I recall hearing from R’ Y. Sacks (I think in the name of the Rav) that the parameters of chessed are not taught from a text, but are learned and inculcated by observing role models of proper behavior. We derive the idea of bikur cholim not from derashos or pesukim, but from the act of Hashem himself in visiting Avraham Avinu. It is our behavior more than our words which will impress the lesson of chessed upon our children and others.


  1. Bill Selliger11:11 AM

    Isn't there a p'tur learned from a pasuk about aveida and zakein? There is no such p'tur for other mitzvos (including bikur cholim). (This is a question on the Shitta).

    To wit: there is a famous story told about a turn-of-the-century godol (R. Chaim Ozer???). He was not feeling well one Sukkos day, but was entertaining a guest in the Sukka. He excused himself from the guest and told the guest that he had to lay down in the house - because he was a 'miztaer'. After a few minutes he returned. When questioned by the guest, the godol answered that by the mitzva of Sukka, there is a p'tur of miztaer. But there is no such p'tur when it comes to hachnosas orchim!

    Also, b'michilas k'vodcha, the idea of quantifying the object as an "aveida" based on the status of the finder is rachok me'od min haseichel, and has no comparison at all to the din of "hinuach" - where that is an indication that the object was never "lost".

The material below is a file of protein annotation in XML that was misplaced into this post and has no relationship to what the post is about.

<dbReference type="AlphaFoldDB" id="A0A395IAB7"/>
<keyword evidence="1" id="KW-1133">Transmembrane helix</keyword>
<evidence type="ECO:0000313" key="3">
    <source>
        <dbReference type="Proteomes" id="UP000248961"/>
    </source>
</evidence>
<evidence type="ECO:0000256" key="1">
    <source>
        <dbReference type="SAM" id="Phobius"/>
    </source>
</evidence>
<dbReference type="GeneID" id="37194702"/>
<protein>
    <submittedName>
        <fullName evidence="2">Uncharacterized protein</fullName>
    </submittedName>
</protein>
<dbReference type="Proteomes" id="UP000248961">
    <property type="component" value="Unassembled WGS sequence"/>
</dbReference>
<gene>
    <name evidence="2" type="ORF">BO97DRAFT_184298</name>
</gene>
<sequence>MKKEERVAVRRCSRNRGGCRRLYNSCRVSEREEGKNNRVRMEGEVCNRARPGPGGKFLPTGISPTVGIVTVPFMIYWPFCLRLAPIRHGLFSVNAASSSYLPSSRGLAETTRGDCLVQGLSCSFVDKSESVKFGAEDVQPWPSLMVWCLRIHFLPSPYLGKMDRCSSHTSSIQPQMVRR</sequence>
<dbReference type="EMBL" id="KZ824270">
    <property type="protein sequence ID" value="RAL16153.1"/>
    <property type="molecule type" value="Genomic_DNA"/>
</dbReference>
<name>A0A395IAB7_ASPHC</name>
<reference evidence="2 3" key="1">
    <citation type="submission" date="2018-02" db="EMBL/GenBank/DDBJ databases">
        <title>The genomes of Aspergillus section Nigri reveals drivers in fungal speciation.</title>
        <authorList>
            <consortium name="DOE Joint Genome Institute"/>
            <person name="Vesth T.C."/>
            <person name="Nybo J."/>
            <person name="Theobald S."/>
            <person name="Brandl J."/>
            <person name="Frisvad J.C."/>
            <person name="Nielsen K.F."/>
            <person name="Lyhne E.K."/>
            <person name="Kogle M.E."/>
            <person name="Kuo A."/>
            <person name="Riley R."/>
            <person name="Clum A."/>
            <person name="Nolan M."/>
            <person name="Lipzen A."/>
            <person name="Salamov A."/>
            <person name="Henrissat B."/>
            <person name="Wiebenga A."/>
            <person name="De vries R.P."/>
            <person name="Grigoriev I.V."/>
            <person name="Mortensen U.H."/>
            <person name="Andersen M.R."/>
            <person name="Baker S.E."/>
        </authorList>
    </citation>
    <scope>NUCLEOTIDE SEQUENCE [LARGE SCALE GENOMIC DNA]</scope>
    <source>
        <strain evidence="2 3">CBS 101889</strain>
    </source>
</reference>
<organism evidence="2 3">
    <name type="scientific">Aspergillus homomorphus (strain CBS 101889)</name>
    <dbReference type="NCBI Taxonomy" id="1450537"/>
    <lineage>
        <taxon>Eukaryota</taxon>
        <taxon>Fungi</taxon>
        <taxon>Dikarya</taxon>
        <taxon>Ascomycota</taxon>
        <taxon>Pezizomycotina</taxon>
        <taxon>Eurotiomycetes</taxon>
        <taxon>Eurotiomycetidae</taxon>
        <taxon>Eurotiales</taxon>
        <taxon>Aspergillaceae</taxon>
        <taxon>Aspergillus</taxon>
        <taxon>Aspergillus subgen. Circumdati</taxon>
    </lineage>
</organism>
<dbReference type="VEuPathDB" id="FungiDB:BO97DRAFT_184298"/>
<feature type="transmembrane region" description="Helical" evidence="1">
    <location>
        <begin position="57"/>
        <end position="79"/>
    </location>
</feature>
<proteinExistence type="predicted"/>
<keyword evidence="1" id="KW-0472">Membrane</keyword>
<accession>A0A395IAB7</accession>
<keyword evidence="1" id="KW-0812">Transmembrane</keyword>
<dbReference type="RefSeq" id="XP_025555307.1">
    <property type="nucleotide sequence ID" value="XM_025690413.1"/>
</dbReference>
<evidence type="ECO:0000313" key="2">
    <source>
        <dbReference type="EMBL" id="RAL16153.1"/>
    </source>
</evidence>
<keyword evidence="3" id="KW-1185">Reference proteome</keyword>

2. Maybe you can use the idea from Rabbi Sacks to answer thequestion. The m'chayeiv of bikkur cholim is v'ahavta l'rayacha but the parameters are defined by looking at examples. If HKBH went out of his way to visit Avraham we see that there is no such thing as it being aino l'fi k'vodo. If it was proper for Hashem the ultimate Melech to do it then it is proper for anyone to do it.

  3. I was wondering about the first point as well, but it seems this is not an isolated gezeiras hakasuv but a binyan av that kavod habriyos is doche a mitzva, see Tos in B.M. 30b.
    Forget the comparison to hinuach - you can't hear saying that the din of aveida is mufka from the object? Another example of similar lomdus: R' Scheinberg asks in Mishmeres Chaim how does osek b'mitzvah patur min hamitzvah work by a perutah d'rav yosef (b. k. 56) where a shomeir is watching an object - osek b'mitzvah only takes off an aseh, but tzedaka also entails a lav of lo te'ameitz es levavcha? Seems to me the answer is that if you are a shomeir aviedah, then this poor person does not have the din ani which is mechayeiv tzedaka. I guess you won't like that one either, but other people I have bounced it off have, so I guess it is a matter of taste.
    The more important question is what other sevaras can you use to answer the kashe if you avoid v'halachta b'derachav as the source of bikur cholim? Suggestions?